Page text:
On Thursday last week, a ceremony was held at Incheon International Airport to welcome the 17.25 millionth foreign visitor to South Korea this year.
The number of foreign travelers to the country is expected to reach 17.5 million by the end of the year, surpassing the previous annual record of 17.24 million set in 2016, according to the Korea Tourism Organization.
The figure translates to one foreigner arriving here every 1.8 seconds over the course of a year. Or 118 planes carrying 407 foreigners landing in the country every day for one full year.
KTO officials estimate that the nation will gain annual tourism revenue of 25.1 trillion won ($21.6 billion) this year, with the tourism industry expected to generate production worth 46 trillion won and 460,000 jobs. These estimates make the tourism sector a rare bright spot for the sluggish Korean economy, which has been troubled by falling exports and slumping domestic demand.
A booming tourism industry could help shore up the economy. The sector’s employment inducement coefficient -- which refers to the number of new jobs created by a certain amount of investment -- is more than double that of the manufacturing industry.
Moreover, an advanced tourism industry enhances the quality of life for local people as well. Koreans too can benefit from thriving businesses that specialize in culture, food, health care and beauty.
The record number of foreign tourists this year is particularly meaningful in light of China’s long-standing ban on group tours to Korea and the prolonged diplomatic and trade disputes between Korea and Japan, which have had a negative impact on bilateral human exchanges.
Korea saw the number of inbound travelers plummet to 13.34 million in 2017 before inching back up to 15.35 million in 2018, due mainly to Beijing’s decision to restrict package tours to the country in reprisal for Seoul’s choice to allow the US to deploy an advanced anti-missile system here.
To attract more individual Chinese tourists, the Seoul government has simplified visa issuance regulations for middle-income earners and college students in China.
Thanks to those efforts and Beijing’s somewhat looser restrictions on group tours, the number of Chinese tourists to Korea surged 26.1 percent on-year to 5.51 million in the first 11 months of the year.
The number of tourists from Japan rose 11 percent to 3.01 million over the cited period, though the figure recorded on-year drops of 14.4 percent and 13.8 percent in October and November, respectively.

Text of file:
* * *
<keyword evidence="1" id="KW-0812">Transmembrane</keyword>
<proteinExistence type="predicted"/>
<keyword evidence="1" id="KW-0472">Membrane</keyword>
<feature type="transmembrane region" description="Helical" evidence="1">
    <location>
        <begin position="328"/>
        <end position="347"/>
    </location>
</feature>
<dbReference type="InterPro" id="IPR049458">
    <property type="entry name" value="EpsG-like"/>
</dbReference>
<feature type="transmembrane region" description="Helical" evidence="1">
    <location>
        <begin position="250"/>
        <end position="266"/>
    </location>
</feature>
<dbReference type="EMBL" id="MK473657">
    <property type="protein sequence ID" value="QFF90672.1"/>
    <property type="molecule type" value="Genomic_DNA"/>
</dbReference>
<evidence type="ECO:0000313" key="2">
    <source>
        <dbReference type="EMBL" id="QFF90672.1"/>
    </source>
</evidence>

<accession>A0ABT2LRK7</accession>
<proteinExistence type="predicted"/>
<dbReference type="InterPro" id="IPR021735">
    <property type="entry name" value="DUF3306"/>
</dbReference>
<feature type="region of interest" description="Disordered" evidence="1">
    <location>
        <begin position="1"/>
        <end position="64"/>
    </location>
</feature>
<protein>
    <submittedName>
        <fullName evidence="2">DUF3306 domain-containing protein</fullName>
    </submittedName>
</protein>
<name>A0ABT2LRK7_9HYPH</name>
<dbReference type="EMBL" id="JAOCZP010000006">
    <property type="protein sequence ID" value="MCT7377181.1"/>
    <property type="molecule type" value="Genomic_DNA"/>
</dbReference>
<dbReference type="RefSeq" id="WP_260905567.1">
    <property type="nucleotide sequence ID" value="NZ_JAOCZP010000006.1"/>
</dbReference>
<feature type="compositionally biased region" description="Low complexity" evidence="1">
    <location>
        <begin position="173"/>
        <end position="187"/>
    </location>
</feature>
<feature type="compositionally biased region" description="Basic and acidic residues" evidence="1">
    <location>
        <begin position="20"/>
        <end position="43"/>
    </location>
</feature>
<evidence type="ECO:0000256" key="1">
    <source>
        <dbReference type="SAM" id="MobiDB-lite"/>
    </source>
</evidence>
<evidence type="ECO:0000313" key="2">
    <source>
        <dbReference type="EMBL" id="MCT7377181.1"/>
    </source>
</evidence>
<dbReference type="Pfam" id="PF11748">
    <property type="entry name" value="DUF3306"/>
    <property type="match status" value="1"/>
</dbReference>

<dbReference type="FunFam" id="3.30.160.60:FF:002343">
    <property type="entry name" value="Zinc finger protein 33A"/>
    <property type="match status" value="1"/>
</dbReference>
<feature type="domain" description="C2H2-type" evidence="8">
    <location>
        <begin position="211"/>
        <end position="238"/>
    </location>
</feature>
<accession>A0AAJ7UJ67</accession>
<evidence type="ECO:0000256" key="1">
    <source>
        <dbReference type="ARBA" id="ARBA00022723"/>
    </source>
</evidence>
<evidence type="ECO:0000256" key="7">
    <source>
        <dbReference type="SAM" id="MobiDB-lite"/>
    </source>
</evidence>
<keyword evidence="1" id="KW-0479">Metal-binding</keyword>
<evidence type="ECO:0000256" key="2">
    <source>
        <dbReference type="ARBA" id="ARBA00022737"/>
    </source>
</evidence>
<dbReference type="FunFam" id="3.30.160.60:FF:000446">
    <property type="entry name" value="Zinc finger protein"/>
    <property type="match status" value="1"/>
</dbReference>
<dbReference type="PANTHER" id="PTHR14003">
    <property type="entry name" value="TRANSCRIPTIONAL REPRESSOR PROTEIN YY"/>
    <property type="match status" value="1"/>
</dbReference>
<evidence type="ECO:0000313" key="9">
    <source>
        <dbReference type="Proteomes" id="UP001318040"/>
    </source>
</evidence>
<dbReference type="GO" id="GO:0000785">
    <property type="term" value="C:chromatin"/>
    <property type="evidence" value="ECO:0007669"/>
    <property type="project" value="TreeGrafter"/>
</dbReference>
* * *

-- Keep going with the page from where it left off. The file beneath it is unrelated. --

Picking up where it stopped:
It is also encouraging that Korea is becoming a destination for a growing number of travelers from Southeast Asia, the Middle East and the US. The 17.25 millionth visitor of 2019, who was greeted by tourism officials at the Incheon airport and handed a gift last week, was from Indonesia.
The number of foreign cruise tourists arriving in Korea also began an upturn this year for the first time in three years, according to recent data from the Ministry of Oceans and Fisheries. About 249,000 foreigners visited the country on cruise ships over the January-October period this year, compared with 202,000 tallied for the whole year of 2018.
Data released last month by the World Tourism Organization showed the number of foreign tourists to Korea jumped 16.1 percent on-year in the first nine months of the year, far exceeding the global average growth of 4 percent.
With the significant rise in the number of travelers to the country, Korea’s ranking in the World Economic Forum’s tourism competitiveness assessment has climbed from 19th in 2017 to 16th this year.
Emboldened by the record number of inbound tourists, President Moon Jae-in said last week that Korea would open “an era of 20 million foreign tourists in 2020.”
It may be possible for the country to achieve the landmark figure next year, especially if Beijing lifts the ban on package tours on the occasion of Chinese President Xi Jinping’s visit to Seoul planned for the first half of the year. Korea may also attract some of the foreigners flocking to the 2020 Tokyo Summer Olympics.
The country should continue to step up efforts to attract tourists from diverse parts of the world and lessen its reliance on China. Beijing could toughen restrictions on tours to Korea again if it believes Seoul is harming its security interests.
Korea also has much to do to improve its tourism infrastructure.
In this regard, President Moon should recognize that the biggest obstacle to the further development of the tourism industry is regulatory barriers. For instance, environmental regulations have prevented the construction of cable cars in mountainous areas, which account for two-thirds of the country’s territory.